COVID-19 Kick-Starting Some Multi-Sector Data-Sharing Efforts

April 29, 2020
LA County officials take advantage of information hub to improve care of homeless population with COVID-19

COVID-19 has presented state and local governments with an urgent need for data to identify citizens’ needs and direct resources appropriately. Those that have already started sharing data across sectors may have a head start. “This crisis can be the wakeup call for us to kick-start multi-sector collaboration, including building a platform for data sharing or for scaling up an existing collaboration to mount an effective response to COVID-19,” said Irene Vidyanti, a data scientist for the Los Angeles County Department of Public Health.

Vidyanti was speaking during a webinar put on by All In: Data for Community Health, a nationwide learning collaborative that helps communities build capacity to address the social determinants of health through multi-sector data-sharing collaborations.

In bringing together leaders from Los Angeles, Chicago and Cleveland, the All In network noted that its work focusing on the most vulnerable populations has become more valuable than ever. Multi-sector data sharing and collaboration can make contributions to address the underlying conditions that make some even more susceptible to the outbreak.

Los Angeles County has been working for years to break down data silos between different departments. Vidyanti and Ricardo Basurto-Davila, principal analyst in the LA County Office of the Chief Information Officer, described the setup and how it is being used during the COVID-19 crisis.

Basurto-Davila  noted that LA County serves more than 10 million people and has  38 departments. Each has its own information system, and most have many information systems. “Some are very old. Some are doing things they were not designed to do. This creates a situation where there are all kinds of data silos,” he said. It can be difficult to get the data, and there are issues with the quality and timeliness of the data. “So for several years, LA County has been trying to create a system that allows us to make better use of this data to improve operations and coordinate services and care when we know many individuals are seen by many departments for different purposes.”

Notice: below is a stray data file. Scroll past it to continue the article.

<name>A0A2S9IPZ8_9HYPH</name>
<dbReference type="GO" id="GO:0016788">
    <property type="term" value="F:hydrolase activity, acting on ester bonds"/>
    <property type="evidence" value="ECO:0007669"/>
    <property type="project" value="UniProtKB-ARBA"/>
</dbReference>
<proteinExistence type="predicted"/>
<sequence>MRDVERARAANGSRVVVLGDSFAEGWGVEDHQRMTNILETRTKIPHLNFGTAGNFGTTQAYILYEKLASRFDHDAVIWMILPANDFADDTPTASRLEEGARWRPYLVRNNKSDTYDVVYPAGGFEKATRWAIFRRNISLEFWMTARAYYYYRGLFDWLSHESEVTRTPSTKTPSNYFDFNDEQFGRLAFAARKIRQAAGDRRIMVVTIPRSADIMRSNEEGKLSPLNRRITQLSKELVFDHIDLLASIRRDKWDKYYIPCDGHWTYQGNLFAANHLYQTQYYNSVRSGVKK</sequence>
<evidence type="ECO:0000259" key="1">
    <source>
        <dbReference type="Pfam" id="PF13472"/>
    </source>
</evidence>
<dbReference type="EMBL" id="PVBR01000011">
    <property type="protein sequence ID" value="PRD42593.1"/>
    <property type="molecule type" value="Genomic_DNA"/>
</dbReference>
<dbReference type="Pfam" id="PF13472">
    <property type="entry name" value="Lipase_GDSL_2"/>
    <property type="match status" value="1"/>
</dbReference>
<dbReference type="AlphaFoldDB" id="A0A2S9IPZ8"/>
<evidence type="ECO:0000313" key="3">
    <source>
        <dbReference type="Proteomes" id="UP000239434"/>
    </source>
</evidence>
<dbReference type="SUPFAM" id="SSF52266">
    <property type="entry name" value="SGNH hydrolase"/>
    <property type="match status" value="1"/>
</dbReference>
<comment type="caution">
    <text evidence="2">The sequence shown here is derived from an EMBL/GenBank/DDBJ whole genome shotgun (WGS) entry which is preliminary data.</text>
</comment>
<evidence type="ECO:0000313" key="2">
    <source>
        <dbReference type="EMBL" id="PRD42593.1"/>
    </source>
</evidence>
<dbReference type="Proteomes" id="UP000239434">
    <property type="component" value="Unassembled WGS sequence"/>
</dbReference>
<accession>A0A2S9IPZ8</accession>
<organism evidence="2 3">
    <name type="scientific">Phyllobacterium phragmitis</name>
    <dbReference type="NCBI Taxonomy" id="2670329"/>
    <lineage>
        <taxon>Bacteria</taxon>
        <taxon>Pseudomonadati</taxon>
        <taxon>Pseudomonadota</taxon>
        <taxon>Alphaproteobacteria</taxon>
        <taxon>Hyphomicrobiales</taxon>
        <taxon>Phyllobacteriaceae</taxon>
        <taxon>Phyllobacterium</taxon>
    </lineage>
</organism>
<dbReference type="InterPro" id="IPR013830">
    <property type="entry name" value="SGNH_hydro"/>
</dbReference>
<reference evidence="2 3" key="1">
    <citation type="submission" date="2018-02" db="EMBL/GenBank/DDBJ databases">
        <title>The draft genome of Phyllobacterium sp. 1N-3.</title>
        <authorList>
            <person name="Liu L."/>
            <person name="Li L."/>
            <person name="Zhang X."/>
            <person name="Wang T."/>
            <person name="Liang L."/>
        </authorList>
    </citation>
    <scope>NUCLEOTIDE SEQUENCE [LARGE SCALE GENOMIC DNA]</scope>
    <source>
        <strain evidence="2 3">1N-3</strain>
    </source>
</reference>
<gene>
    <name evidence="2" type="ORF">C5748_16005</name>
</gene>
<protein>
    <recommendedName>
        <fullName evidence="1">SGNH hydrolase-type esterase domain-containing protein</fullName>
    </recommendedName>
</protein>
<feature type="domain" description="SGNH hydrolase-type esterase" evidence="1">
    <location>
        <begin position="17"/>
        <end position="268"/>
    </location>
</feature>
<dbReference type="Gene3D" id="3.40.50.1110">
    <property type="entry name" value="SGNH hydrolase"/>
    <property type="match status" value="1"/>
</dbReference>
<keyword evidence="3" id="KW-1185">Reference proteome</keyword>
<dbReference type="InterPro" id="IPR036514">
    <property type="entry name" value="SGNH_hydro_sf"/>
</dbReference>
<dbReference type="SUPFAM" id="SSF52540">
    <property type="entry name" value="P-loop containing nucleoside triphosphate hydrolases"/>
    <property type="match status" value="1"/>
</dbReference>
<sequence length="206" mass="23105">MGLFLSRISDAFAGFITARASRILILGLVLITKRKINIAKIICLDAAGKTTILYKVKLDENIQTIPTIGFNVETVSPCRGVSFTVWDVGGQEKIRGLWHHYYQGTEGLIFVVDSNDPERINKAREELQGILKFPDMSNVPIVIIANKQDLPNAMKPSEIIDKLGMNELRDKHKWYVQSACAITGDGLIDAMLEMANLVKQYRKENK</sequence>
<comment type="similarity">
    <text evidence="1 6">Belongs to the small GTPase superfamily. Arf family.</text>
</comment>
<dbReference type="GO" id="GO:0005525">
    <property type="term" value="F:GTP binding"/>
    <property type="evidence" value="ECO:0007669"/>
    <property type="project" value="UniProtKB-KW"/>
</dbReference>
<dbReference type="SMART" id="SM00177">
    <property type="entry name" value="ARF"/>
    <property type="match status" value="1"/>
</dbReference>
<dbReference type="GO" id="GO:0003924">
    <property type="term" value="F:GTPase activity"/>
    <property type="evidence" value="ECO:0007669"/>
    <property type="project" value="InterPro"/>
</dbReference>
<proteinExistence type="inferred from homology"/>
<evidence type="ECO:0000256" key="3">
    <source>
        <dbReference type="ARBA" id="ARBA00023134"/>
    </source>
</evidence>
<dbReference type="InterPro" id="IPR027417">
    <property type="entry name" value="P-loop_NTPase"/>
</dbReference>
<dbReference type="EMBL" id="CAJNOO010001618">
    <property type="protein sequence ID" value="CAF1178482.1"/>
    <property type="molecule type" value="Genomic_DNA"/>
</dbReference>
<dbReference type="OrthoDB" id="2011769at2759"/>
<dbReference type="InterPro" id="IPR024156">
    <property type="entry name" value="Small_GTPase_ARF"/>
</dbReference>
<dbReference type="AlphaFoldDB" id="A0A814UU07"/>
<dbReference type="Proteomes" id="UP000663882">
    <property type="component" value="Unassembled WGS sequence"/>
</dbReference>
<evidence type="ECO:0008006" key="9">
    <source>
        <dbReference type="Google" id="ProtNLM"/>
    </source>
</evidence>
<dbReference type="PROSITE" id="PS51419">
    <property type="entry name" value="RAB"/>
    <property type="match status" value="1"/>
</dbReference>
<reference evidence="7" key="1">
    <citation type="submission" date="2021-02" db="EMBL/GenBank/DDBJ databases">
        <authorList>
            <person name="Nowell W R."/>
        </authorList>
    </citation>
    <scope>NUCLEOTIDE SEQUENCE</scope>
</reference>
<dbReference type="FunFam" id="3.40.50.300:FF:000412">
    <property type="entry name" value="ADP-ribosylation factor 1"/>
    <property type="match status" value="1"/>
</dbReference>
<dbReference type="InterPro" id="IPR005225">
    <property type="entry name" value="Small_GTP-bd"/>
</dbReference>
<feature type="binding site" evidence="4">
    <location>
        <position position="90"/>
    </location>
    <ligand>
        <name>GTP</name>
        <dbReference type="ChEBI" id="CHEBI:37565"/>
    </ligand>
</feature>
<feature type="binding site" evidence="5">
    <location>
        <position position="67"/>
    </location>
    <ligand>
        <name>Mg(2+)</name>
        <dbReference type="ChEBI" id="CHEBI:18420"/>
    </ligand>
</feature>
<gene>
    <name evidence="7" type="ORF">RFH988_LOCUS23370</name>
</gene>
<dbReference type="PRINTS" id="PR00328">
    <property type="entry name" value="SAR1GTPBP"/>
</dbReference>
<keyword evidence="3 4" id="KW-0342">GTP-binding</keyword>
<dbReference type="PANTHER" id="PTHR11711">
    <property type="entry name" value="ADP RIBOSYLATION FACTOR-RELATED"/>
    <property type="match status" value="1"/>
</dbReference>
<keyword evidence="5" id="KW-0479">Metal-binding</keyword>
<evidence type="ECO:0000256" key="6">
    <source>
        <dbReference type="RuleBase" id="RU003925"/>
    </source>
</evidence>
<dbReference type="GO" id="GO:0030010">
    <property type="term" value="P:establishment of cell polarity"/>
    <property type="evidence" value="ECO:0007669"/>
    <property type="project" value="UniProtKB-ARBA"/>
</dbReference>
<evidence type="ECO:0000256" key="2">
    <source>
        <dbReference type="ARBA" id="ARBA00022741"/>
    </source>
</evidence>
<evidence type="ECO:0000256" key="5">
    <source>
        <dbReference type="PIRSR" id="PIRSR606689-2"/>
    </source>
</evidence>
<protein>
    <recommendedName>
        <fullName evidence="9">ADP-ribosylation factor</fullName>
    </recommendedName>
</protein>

The county has built an enterprise-wide information hub with two main goals. One is to enable service coordination. “This allows us to effectively managing information, understanding what the person’s needs are, and seamlessly referring them and getting them connected to services,” Basurto-Davila  “The second goal is the analytics side — to inform decision making. We rely on our enterprise information management system to help the county department decision makers make better decisions on how to improve services for citizens.”

The county information hub is composed mainly of two elements. One is a countywide master data management system with an identity resolution system that creates a unique enterprise ID across systems. “That took a lot of effort, conversations with lawyers, trust building, and explaining the value for agencies and the county as a whole,” he said. “It took quite a bit of time.”

The second big element is a data store that receives information from departments on services and encounters with clients  linked to that enterprise ID. Analysts then use that data to work on improving care coordination and reduce inappropriate use of services.

 Vidyanti then described how the system is being put to use during the COVID-19 crisis.

“We need the data to mitigate the risk of spreading the disease,” she said. “With unemployment on the rise, there are reports of increasing financial and food insecurity, domestic violence and depression. This crisis has resulted in increased needs of county clients. The county needs to identify who these clients are so we can improve care coordination and deliver needed services. This is important because as demand for county services has increased, the crisis has strained many nonprofits that usually play an important role in helping them.”

 The Department of Public Health (DPH) and the Los Angeles Homeless Services Authority (LAHSA) are exploring how to use linked data to identify homeless clients who have tested positive for COVID-19, so that LAHSA can target their outreach efforts to these individuals and contact homeless shelters where they reside to minimize their contact with others to prevent outbreaks. “The linked data in this case is LAHSA data to identify homeless clients and which shelters they are residing in, and DPH data to identify confirmed COVID-19 positive cases from the public health laboratory data,” Vidyanti explained. “Our office facilitates the data linkages and sharing using the Info Hub. Having this platform does enable easier data sharing since we have done the homework of building the technology and navigating the legal pathway and data-sharing agreements and relationship-building required. This presents a structural advantage for us.” This use case doesn’t require something as sophisticated as the platform built in LA County, she added, and it might be an opportunity for other jurisdictions to start a similar collaboration on data sharing.